Pruning Camellias – How and when to prune a Camellia

Pruning Camellias – How and when to prune a Camellia

Pruning Camellias – How and when to prune a Camellia

Pruning Camellias

Many gardeners think that Camellias are difficult plants to grow but this could not be further from the truth. In fact they will grow in most areas, except for places where the soil is chalky or limestone as this creates an alkaline soil and Camellia plants need acidic soil. However they can be successfully grown in pots using ericaceous compost.

They are available in many colours and there are hundreds of varieties to choose from. They will reward you with a splash of colour from Autumn to late spring when little else is in bloom. Pruning is not essential like some shrubs but they can benefit from a light pruning to encourage more flowers and help prevent diseases.

Camellias should be pruned as soon as flowering has finished.

Camellia ‘Curly Lady’

When to prune camellias

Camellias are very forgiving plants and unlike most other evergreen shrubs they can be pruned back very hard if needed to rejuvenate a old tree and will nearly always come back with an abundance of new growth. Typically they do not need much pruning and can be left un-pruned without any problems although a light prune can help encourage new growth.

Always prune straight after flowering has finished in spring. Pruning late may remove next year’s flower buds.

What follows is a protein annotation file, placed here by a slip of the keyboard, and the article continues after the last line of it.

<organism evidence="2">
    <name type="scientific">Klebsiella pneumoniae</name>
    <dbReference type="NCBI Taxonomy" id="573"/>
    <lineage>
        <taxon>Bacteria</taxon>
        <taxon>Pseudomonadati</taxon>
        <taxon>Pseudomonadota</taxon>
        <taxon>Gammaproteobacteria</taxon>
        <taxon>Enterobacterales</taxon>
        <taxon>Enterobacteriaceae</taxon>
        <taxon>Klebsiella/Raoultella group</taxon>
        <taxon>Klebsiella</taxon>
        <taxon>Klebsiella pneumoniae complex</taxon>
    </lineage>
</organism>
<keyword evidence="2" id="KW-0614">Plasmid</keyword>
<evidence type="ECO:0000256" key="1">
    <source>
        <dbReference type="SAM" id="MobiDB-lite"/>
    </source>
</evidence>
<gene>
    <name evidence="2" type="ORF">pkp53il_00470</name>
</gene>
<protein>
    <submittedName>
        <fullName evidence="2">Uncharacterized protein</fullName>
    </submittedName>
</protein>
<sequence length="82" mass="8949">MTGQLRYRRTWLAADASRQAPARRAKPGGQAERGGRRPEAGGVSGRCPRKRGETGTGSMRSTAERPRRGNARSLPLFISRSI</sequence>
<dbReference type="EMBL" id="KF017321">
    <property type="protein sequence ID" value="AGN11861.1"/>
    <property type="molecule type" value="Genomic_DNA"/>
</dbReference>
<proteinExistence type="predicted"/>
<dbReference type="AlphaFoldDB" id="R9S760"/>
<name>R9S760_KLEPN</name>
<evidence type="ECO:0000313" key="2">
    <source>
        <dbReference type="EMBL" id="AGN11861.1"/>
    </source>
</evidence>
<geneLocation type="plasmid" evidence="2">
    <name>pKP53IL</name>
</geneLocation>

Camellia’s flower on the previous years growth and the buds (which are formed in late summer and autumn) will produce the amazing flowers that appear in autumn to spring.

Pruning is best done straight after flowering in spring before the new growth that will produce the flower buds are produced. By pruning them after flowering you are ensuring you do not remove any of the growth that will produce next year’s flowers.

How to prune Camellias

Pruning is usually done to either retain the shape of the plant and keep it to a certain size, to help reduce diseases or to rejuvenate a older plant that has got a little out of hand and does not look as lush and full as it once did.

We recommend pruning lightly even if you are not restricted by the size you can let the plant grow to. Lightly prune a couple of inches of the ends of the branches as soon as they have finished flowering. Also remove any weak, diseased or damaged stems at the same time.

If you want to keep your Camellia to a certain size or framework, prune back to around 2-3 inches shorter of your desired size after flowering.

pot grown cammelias

Pot grown Camellias

Pruning to help reduce diseases

Camellia’s can be pruned after flowering to help improve airflow around the plants. Once flowering has finished, remove any weak, thin or diseased stems to help sunlight reach the centre of plant, so air can circulate better. This has proven to help reduce diseases such as mildew as well as encourage new growth and promote more flowers.

Hard Pruning Camellias